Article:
Faith leaders get COVID-19 shot to curb vaccine reluctance
WASHINGTON (AP) — More than two dozen clergy members from the capital region rolled up their sleeves inside the Washington National Cathedral and got vaccinated against the coronavirus Tuesday in a camera-friendly event designed to encourage others to get their own COVID-19 shots.
The interfaith “vaccine confidence” event targeted in particular Black, Latino and other communities of color, with the aim of overcoming reluctance among populations disproportionately hit by a pandemic that has killed more than a half-million people in the country.
“Over 50% of all cases and almost half of all deaths are in persons of African American, Latino or Hispanic background, American Indian and Pacific Islanders,” said Dr. Eliseo Pérez-Stable, director of the National Institute on Minority Health and Health Disparities.
“Now, much has been said about, ‘Well, the risk is greater because there’s more disease, more diabetes, more obesity, more heart disease,’” Pérez-Stable said. “But the reality is that the infections are more likely because people live in more crowded conditions. They work in jobs that do not allow the privilege of teleworking. They cannot self-isolate at home.”
Following a moment of prayer for COVID-19 victims, the socially distanced attendees applauded when the Rev. Patricia Hailes Fears from Fellowship Baptist Church pulled back the upper arm of her Roman collar shirt and became the first one present to be inoculated.
A succession of faith leaders then took turns walking to tables to get jabbed by doctors in white coats at the cathedral, which has hosted national prayer services for the inauguration of several U.S. presidents as well as state funerals.
Melissa Rogers, executive director of the White House Office of Faith-Based and Neighborhood Partnerships, said working with faith communities is vital to the vaccination effort because many people are more comfortable getting their shot in a house of worship and religious leaders are among the most trusted leaders in their communities.
Dr. Anthony Fauci, the government’s leading infectious-disease scientist and the public face of the nation’s fight against COVID-19, said that the vaccines have been extensively tested and are trustworthy. He also sought to debunk some myths and misperceptions around the vaccines, such as that they supposedly could alter a person’s DNA or be a vehicle for implanting microchips for surveillance.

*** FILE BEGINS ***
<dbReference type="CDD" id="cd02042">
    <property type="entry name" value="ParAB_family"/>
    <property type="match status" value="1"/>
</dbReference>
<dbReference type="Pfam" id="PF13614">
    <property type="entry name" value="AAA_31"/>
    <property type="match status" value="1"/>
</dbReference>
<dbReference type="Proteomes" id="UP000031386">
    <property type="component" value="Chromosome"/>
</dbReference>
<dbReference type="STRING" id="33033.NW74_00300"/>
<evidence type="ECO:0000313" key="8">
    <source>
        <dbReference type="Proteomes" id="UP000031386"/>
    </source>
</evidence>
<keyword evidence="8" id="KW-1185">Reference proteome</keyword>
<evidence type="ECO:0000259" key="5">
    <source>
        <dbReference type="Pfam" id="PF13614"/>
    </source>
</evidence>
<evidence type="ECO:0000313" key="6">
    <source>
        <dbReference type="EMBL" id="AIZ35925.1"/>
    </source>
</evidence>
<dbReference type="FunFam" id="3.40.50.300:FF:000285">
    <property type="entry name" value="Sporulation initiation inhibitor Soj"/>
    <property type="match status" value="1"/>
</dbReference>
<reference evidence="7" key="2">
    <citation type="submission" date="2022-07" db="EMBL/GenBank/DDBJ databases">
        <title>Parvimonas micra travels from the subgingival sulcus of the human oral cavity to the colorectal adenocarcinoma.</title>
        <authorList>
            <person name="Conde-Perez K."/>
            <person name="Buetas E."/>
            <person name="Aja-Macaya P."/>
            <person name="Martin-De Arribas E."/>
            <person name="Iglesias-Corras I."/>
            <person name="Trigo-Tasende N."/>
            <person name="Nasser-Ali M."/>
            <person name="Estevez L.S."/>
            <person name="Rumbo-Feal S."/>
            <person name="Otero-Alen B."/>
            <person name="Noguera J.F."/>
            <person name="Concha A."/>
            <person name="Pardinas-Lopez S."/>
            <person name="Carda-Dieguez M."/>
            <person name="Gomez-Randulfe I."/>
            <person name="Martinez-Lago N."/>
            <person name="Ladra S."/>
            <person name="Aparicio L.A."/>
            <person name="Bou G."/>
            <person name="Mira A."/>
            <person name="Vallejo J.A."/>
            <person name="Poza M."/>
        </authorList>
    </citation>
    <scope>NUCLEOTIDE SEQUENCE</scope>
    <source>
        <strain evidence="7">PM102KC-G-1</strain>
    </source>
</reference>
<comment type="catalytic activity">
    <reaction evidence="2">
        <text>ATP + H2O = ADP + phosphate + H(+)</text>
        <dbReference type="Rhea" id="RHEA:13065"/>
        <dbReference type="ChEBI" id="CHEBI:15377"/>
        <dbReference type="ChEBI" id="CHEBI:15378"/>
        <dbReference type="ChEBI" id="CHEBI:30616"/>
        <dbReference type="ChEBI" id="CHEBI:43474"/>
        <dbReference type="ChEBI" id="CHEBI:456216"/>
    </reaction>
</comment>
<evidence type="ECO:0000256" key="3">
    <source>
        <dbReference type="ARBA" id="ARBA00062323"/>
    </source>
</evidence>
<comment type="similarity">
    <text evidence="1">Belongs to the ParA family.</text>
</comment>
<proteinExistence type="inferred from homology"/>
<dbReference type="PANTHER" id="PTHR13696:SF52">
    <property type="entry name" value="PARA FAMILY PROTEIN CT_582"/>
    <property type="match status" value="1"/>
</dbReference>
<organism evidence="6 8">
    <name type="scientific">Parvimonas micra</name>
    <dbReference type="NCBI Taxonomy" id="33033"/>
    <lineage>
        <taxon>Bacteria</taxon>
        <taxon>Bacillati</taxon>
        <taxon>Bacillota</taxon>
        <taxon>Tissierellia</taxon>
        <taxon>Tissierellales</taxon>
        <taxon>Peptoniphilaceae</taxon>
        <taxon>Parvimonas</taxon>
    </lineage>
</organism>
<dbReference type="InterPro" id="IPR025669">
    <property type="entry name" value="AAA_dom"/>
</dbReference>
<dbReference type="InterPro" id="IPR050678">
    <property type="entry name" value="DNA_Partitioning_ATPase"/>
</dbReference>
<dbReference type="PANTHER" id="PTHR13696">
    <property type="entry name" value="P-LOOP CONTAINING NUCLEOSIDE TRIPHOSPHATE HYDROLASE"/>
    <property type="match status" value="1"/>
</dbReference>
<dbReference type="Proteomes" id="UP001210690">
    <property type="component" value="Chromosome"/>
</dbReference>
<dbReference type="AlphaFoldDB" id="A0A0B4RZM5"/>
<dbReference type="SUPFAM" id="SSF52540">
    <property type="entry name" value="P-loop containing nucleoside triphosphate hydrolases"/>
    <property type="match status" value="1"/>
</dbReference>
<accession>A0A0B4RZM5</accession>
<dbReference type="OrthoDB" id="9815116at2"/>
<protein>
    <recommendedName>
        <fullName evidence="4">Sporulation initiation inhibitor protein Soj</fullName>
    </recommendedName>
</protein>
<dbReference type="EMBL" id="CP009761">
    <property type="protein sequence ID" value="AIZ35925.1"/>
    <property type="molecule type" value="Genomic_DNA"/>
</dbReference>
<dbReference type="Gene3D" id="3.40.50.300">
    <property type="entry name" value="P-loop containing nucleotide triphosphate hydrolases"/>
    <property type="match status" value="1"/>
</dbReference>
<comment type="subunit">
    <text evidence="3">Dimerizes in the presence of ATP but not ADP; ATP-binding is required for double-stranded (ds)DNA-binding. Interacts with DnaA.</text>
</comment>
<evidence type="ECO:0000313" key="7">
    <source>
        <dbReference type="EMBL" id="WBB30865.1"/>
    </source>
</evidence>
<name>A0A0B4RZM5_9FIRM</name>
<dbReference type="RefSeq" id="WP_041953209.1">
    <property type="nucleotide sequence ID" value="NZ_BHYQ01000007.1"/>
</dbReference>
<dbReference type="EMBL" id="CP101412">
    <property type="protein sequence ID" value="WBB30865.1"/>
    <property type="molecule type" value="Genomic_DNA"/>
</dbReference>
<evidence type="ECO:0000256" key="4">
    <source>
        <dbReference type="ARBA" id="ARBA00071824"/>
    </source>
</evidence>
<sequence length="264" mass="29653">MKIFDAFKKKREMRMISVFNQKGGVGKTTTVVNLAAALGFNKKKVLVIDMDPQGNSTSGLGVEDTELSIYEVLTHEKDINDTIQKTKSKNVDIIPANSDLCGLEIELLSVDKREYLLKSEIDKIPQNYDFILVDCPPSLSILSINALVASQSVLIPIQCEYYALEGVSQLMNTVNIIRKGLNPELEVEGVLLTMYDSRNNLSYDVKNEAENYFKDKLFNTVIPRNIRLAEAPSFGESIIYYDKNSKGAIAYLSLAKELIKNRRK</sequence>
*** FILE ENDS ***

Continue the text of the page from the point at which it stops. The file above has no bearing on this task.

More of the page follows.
“We often get asked, can you get COVID-19 from the vaccine? ... It is impossible to get COVID-19 from the vaccine,” Fauci said, sporting a gray face mask with drawings of laboratory beakers.
The vaccine campaign that has already reached tens of millions across the country has come “with no significant adverse events,” he added.
Fauci has estimated that somewhere between 70% and 85% of the U.S. population needs to get inoculated to stop the scourge in the country.
The coronavirus has killed Black and Hispanic Americans at disproportionate rates compared with their relative populations, according to the data from the Centers for Disease Control and Prevention.
In Washington, Black residents account for a little under half the population but nearly three-fourths of COVID-19 deaths. The District of Columbia has offered vaccinations to residents over 65, but numbers show that older Americans in neighborhoods with some of the highest concentrations of poor and Black people are lagging behind.
Officials blame in part historic distrust of the medical establishment, especially among Black older Americans who vividly recall medical exploitation horrors such as the Tuskegee syphilis medical study in which hundreds of impoverished rural Black men were allowed to suffer from syphilis with minimal treatment for decades.
Many Latinos face barriers in getting the shot due to factors such as lack of knowledge about the vaccines and government websites that don’t have Spanish-language instructions. Fear of deportation can also be a deterring factor for those in the country without permission.
“Unfortunately many who could most benefit because they are at highest risk of serious and even life-threatening infections are still holding back, worried about stories they hear, skeptical, unimpressed by how government has previously shown interest in their medical care,” said Dr. Francis Collins, director of the National Institutes of Health.
“The church can play a leading role by educating, modeling and encouraging that there is nothing to fear here and there’s much to be gained,” Collins said. “That’s what we are here to do today. Houses of worship are houses of hope.”
Associated Press writer Luis Andres Henao contributed to this report.
Associated Press religion coverage receives support from the Lilly Endowment through The Conversation U.S. The AP is solely responsible for this content.